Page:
Members of local and state agencies are meeting Tuesday and today for a workshop with a focus on mental health that encourages inter-agency collaboration, and diversion of the mentally ill out of the criminal justice system and into treatment programs.
Professionals from the SAMHSA’S GAINS Behavioral Health and Justice Transformation center presented the Sequential Intercept Mapping workshop to 40 individuals from local and state agencies in the Thompson Conference Center, at State Fair Community College. Several members of the Pettis County Stepping Up Initiative were chosen to participate.
The workshop, obtained by a grant written by Pettis County Sheriff Kevin Bond, will help train individuals in a multi-disciplinarian approach in diverting those in need of mental health care from being stalemated in the criminal justice system without treatment.
“We’re going to have a great opportunity to look at the status of mental health in the criminal justice system within Pettis County, today and tomorrow morning,” Bond said Tuesday.
Bond explained to the group that he has been directing the local Stepping Up Initiative for nine months.
“The Stepping Up Initiative is a unique opportunity that is a joint project with the National Association of Counties and the American Psychiatric Association,” he added. “They were able to get a grant that facilitates local communities like ours to step up in addressing the issue of the problems of mental health and mental illness in our communities.
“The goal of the Stepping Up Initiative is to reduce the number of people with mental illness in our county jails,” he said. “But the reality is, the people who have been participating for the last several months have learned that the problem is much broader.”
He said he believed that with the group gathering together they could use a multi-disciplined approach. By learning the language and lingo of the other agencies, law enforcement, the judicial system, social workers, behavioral health care providers and state and local governments can collaborate to bring positive change for those in need of mental health assistance before they are incarcerated.
“We each have our own frustrations,” he said. “So far, from what I’ve seen from us all coming together … is not only an appreciation, but a better understanding of the frustrations … of our systems we have when dealing with this issue.”
Leading the workshop are Connie Milligan and Travis Parker with Policy Research Associates Inc., the parent company of SAMHSA’S GAINS.
Parker said that in the 10 years Sequential Intercept Mapping has been used they have helped between 150 to 200 communities.
“One of the best things that comes out of that day and a half together is … having the chance to meet people,” he added. “Sometimes that’s more difficult in smaller communities, to meet people you don’t know. They may be serving some of the same folks you are serving, but just at a different point in the system.”
Parker added the focus of the workshop addresses three points: mental health, substance abuse and trauma.
“That’s the population we are focused on today,” he noted. “Obviously they are involved in the criminal justice system. Trauma may be in the past, but it’s ever present. It doesn’t go away.”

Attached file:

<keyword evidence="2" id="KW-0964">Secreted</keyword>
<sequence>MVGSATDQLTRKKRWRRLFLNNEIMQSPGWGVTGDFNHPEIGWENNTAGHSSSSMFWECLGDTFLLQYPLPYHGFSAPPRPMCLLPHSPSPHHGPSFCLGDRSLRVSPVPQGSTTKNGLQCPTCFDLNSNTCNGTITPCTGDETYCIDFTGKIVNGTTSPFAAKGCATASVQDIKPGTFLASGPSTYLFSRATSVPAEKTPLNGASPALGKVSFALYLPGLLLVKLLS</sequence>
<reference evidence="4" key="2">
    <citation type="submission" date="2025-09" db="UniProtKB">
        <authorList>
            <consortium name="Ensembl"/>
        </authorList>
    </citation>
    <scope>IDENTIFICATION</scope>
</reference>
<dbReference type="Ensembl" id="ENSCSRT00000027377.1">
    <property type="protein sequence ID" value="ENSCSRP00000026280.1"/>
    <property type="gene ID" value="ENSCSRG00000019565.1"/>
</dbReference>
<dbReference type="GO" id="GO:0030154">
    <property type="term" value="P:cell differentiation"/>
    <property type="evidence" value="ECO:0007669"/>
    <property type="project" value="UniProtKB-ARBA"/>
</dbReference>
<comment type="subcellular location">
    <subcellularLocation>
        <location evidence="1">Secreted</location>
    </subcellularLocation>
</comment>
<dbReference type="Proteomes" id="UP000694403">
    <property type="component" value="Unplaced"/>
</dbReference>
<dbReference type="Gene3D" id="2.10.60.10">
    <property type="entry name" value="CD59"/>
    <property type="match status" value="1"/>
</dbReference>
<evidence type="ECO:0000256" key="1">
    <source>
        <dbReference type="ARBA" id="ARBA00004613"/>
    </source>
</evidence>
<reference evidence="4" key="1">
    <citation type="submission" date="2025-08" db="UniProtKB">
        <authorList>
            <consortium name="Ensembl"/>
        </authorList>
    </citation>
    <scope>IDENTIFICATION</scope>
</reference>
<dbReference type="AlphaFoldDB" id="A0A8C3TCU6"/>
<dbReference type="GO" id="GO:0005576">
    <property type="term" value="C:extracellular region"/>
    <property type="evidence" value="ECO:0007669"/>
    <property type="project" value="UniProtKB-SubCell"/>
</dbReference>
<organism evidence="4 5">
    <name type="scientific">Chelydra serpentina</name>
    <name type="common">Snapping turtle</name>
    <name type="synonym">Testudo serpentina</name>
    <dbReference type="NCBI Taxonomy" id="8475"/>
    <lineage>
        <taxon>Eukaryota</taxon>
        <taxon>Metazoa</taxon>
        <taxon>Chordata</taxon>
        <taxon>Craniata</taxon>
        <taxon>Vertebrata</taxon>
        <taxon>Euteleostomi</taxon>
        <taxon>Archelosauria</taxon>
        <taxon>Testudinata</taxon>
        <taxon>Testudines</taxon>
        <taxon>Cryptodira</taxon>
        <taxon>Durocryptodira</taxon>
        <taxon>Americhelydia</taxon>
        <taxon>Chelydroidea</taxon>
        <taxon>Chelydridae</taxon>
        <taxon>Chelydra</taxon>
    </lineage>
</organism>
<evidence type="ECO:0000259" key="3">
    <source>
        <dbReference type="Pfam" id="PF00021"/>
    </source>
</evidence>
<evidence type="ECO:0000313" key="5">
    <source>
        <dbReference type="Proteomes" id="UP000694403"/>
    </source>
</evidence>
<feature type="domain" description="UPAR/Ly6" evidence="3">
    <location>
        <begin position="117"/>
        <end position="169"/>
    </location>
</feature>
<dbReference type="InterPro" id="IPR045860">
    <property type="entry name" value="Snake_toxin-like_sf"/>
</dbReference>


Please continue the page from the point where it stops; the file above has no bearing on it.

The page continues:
Parker added that they “believe recovery is possible.” He wanted to emphasize the goals were the promotion of support and recovery, provision of safety and quality of life for all, and keeping the person out of jail and into a treatment program.
He told the members of the Stepping Up Initiative the workshop would be productive in many ways.
“You have the opportunity that’s not being afforded to to many communities around the country in the Stepping Up Initiative,” he added. “That is, you’re going to have the chance to walk away by the end of the day (Wednesday) with a strategic plan in place that your community can take to the (national) summit next month in Washington D.C.”
Both Parker and Milligan said they were there to promote collaboration between agencies.
“We are here for a common cause and a common effort,” Parker said.
Parker also told the group that it’s important to answer the question, while assisting those with mental health issues, “divert to what?” If the person who was being diverted from jail has no alternative for food, shelter, medication and clothing, the diversion is actually a moot point.
“What’s here in this intercept that’s working and what’s missing?” he asked. “What we’re going to ask of you today is to be very blunt, about not only what you are doing well, but where you’re coming up short.”
Milligan emphasized the importance of finding gaps in the system.
“(It is) examining a system that is typically fragmented and siloed (or isolated) and figuring out what pieces need to be put into place,” she noted. “Where are your gaps?”
She added that the Sequential Intercept Model will illustrate how everyone can come to know the other agency’s “language, policies and procedures” therefore expediting the process of helping intercept those with mental health issues.
“This is a way of taking down the walls,” Milligan said.
Faith Bemiss can be reached at 530-0289 or @flbemiss.